Google Fixes High-Risk Bugs in Chrome

Google has pushed out a new version of its Chrome browser, fixing two high-priority security bugs as well as several other flaws.

Google has pushed out a new version of its Chrome browser, fixing two high-priority security bugs as well as several other flaws.

Google Chrome 8.0.552.224 is now available in both the stable and beta channels, and Google also has updated the Chromium OS with the new changes. The company released new versions of Chrome for all of the supported platforms, including Windows, OS X and Linux. One of the high-priority bugs fixed in the new release, a problem with bad validation in message deserialization, applies only to systems running 64-bit Linux.

As part of Google’s bug bounty program, the company handed out $2,000 in rewards to researchers who reported vulnerabilities that were fixed in this release: $1,000 to Chris Rohlf for a CSS parsing bug and $1,000 to Sławomir Błażek and Sergey Glazunov for reporting a high-risk bug relating to stale pointers in cursor handling.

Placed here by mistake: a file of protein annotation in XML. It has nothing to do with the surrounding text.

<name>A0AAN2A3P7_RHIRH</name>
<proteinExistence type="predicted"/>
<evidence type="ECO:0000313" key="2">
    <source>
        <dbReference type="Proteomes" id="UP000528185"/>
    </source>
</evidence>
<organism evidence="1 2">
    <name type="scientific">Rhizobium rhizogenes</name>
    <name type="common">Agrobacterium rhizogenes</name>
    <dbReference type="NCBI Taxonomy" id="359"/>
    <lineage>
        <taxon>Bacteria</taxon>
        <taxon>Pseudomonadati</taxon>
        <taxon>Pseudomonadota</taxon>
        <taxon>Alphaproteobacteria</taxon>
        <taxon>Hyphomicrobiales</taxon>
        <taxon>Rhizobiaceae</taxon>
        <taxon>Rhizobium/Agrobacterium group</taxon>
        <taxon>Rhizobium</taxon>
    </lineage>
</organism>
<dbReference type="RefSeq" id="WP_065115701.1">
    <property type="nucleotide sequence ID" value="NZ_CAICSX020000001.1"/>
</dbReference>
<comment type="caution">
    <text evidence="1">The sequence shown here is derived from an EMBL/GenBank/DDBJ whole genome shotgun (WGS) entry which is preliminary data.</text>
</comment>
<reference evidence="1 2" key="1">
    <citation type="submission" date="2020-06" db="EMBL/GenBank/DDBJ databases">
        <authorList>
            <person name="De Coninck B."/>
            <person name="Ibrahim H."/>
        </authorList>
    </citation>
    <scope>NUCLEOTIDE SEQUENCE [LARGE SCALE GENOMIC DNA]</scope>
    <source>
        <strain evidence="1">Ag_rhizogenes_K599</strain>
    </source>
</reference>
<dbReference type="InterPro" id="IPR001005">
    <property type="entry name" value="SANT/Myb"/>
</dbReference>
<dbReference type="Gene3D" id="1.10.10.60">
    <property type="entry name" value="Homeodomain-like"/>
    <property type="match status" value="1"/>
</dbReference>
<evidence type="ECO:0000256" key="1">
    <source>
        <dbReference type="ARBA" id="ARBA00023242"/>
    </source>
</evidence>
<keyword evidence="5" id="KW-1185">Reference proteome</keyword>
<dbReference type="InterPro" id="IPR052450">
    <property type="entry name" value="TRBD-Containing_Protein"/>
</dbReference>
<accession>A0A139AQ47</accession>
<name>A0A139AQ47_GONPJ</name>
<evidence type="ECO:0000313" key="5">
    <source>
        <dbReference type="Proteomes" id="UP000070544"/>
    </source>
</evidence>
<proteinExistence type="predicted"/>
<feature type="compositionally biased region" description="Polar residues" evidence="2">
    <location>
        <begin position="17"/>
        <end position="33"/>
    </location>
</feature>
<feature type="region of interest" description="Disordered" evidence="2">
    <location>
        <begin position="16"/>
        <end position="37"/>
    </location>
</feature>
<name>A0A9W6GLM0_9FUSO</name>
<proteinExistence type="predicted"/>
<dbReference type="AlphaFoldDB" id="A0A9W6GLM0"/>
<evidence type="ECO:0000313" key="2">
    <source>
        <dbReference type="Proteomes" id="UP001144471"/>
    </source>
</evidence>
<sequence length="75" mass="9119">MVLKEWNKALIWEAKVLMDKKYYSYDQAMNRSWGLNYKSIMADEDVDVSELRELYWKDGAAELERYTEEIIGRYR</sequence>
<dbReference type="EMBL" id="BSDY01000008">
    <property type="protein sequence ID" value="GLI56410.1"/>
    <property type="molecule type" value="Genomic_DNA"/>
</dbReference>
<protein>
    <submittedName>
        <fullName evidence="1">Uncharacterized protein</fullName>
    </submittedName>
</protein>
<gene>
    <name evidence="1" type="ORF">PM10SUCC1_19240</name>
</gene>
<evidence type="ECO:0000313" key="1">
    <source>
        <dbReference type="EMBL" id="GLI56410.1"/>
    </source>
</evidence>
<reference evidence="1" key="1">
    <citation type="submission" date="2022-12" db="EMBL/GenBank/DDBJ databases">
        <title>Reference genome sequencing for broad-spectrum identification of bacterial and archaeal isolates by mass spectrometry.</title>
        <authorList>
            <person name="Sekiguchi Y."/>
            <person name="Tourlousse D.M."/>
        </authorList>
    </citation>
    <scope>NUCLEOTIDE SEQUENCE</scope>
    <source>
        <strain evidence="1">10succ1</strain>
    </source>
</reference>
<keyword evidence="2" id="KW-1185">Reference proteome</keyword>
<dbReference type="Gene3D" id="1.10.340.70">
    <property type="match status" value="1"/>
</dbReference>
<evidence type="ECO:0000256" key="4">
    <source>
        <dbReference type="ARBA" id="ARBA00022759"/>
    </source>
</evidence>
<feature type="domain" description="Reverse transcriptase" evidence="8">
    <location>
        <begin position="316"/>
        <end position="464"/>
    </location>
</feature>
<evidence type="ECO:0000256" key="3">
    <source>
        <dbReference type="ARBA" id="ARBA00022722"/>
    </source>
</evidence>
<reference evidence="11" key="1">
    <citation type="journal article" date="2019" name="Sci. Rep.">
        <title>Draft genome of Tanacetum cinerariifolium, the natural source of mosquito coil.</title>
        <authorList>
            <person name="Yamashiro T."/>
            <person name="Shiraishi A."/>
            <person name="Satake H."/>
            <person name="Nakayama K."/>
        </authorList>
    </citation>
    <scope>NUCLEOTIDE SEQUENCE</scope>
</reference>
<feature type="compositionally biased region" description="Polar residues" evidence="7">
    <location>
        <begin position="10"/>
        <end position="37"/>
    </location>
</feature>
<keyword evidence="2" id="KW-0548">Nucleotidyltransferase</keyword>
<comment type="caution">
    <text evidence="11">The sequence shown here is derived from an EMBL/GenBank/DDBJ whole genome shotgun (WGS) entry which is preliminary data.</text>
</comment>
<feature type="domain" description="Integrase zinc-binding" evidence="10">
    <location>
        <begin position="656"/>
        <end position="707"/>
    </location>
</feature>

Here’s the list of bugs fixed in Chrome:

  • [64-bit Linux only] [56449] High Bad validation for message deserialization on 64-bit builds. Credit to Lei Zhang of the Chromium development community.
  • [60761] Medium Bad extension can cause browser crash in tab handling. Credit to kuzzcc.
  • [63529] Low Browser crash with NULL pointer in web worker handling. Credit to Nathan Weizenbaum of Google.
  • [$1000] [63866] Medium Out-of-bounds read in CSS parsing. Credit to Chris Rohlf.
  • [$1000] [64959] High Stale pointers in cursor handling. Credit to Sławomir Błażek and Sergey Glazunov.

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